Boat Reviews

63 Scarborough – Boat Review

LOA: 60'6" Beam: 17'6" Draft: 5'6" Disp.: 74,000 lb. w/fuel and water Fuel: 1,600 gal. Water: 250 gal. Power: Twin 1,550 hp MAN V12 diesels

Courtesy Scarborough

If there’s one thing I enjoy more than testing a new Scarborough boat, it’s fishing one, so the drive to Virginia Beach, Virginia, to meet owner Mike Standing was filled with anticipation. Waterman is everything you expect from a Scarborough and more, and the next day was perfect for getting to know her.

Before we left the dock at the Virginia Beach Fishing Center, another guest, Ricky Scarborough Jr., showed up to spend the day with us. We had relatively calm seas at the start of our run to Norfolk Canyon, but the radar showed some nasty squalls ahead. We dodged the storm clouds until we finally broke through into the sun. We fished a single dredge, a pair of squid-chain teasers and four dink ballyhoo. The morning was slow as the seas built, but you never would have known it the way the boat handled with just a little help from the Seakeeper gyro. In the afternoon, Standing found some clean blue water and quickly ran over a pair of white marlin that showed on the Garmin chirp sonar. “I just marked two — get ready,” he yelled from the bridge. A minute later, we were fastened to a doubleheader. Standing is an experienced captain and former waterman turned restaurateur, if the name of the boat hadn’t given that away. He knew just how to use the boat to its best advantage as he followed the two acrobatic billfish.

On the way back, the winds picked up and the seas built around some massive storm clouds on the leading edge of Hurricane Hermine. The ride was fast and soft, though, even if we did have some moments of apprehension when lightning sparked around us during the run through nasty thunderheads.

General Appearance

63 Scarborough Waterman

Courtesy Scarborough

Waterman is a head-turner, with a proud bow that slopes gracefully to the rear of the house before converging with the teak cockpit covering boards. A hard feature line runs at cockpit height forward to slightly short of the bow; a second one about a foot above the waterline extends forward from the transom to right below the engine-room vents. Together, they accent the boat’s beautiful curves.

General Appearance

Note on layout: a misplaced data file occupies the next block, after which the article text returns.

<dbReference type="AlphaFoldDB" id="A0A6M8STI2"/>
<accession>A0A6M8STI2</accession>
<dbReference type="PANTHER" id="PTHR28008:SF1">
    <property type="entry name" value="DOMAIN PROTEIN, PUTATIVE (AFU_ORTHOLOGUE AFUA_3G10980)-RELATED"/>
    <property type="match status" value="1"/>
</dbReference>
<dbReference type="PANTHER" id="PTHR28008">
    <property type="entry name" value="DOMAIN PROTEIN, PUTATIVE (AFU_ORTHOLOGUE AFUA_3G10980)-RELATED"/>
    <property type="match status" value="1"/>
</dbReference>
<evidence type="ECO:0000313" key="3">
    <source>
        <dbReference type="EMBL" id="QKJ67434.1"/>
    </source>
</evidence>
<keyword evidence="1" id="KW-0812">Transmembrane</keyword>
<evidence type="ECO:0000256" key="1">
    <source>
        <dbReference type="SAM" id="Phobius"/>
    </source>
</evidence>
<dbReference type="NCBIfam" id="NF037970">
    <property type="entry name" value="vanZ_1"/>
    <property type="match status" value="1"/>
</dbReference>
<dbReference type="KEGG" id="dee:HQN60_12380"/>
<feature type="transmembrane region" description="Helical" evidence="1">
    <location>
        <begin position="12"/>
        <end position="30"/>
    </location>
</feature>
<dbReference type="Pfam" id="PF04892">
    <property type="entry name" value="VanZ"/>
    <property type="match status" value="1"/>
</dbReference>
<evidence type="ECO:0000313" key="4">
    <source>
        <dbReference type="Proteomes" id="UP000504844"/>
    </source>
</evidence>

Overhead plans of 63 Scarborough

Courtesy Scarborough

The foredeck and house are bright white, with a teak toe rail at deck height and a teak cabin trim rail that sets off the flybridge from the house. The hardtop is sized perfectly to blend with the overall rake of the boat, and the covering boards and sole are teak. The hull is a custom color Alexseal mixed for Standing and his wife, Mariah, which matches nicely with the faux-teak transom and the Waterman name in bold gold-leaf ­lettering. She’s one classy lady.

Minimalist Cockpit

The large cockpit is a study in minimalism

Courtesy Scarborough

The large cockpit is a study in minimalism, a place where serious fishermen go about their business, with space enhanced by the mezzanine deck bowed forward and the transom bowed aft. The large stainless-steel-lined transom box is insulated and plumbed to double as a kill box or livewell. The deeply recessed toe kicks are welcome when fighting fish.

Fighting Chair

The large cockpit is a study in minimalism

Courtesy Scarborough

The mezzanine couch is done in a dark tan color, with food and bait freezers under the cushions. A large drink box is to port, with a large bait box between that and the engine-room access door, in addition to a massive icebox to starboard fed by a 1,000-pound Dometic ice maker. The cabinet tucked behind the bridge ladder is home to an electric grill; the hot andouille sausage sandwiches we had for lunch attested to its effectiveness.

Cockpit From Above

There are no deck hatches in the cockpit

Courtesy Scarborough

There are no deck hatches in the cockpit. Scarborough explained that it keeps the lazarette and bilge area clean and dry while providing more room below. If you want in-deck fish boxes, he can do that too.

Salon

Enter the salon and you’re struck by the rich teak and granite.

Courtesy Scarborough

Enter the salon and you’re struck by the rich teak and granite, complemented by sand-colored upholstery and set off by an ultra-suede headliner, without a switch plate or electric socket in sight — all are cleverly hidden in drawers. The Cristallo granite on the countertops and backsplash looks like polished marble. There are two settees: one running up the starboard-side to the dinette, the other L-shaped along the aft bulkhead and up the port side. The bases lift to reveal large, well-organized storage space for tackle and gear. Two swivel stools and seating for four are ideal for dinner or drinks.

Galley

The well-appointed galley.

Courtesy Scarborough

The galley is well-equipped with a microwave/convection oven, four U-Line refrigerator/freezer drawers and loads of storage. Standing had a custom serving area for making drinks that included glass holders and a sink/ice bucket that is beautiful and functional, which we found out on the ride back from fishing.

Three Staterooms

The Master Stateroom.

Courtesy Scarborough

The living arrangements include three staterooms and two and a half baths, all in teak and granite.

The Master Stateroom

The Master Stateroom.

Courtesy Scarborough

The master stateroom includes a walk-in hanging closet, three sets of clothes drawers in the bed base, large cabinets on either side of the headboard and nightstands with more drawers.

Efficiency And Luxury

The Master Stateroom.

Courtesy Scarborough

A desk is opposite the bed with a large mirror above, but there isn’t a television in sight until you flip the remote and realize that the mirror is the TV.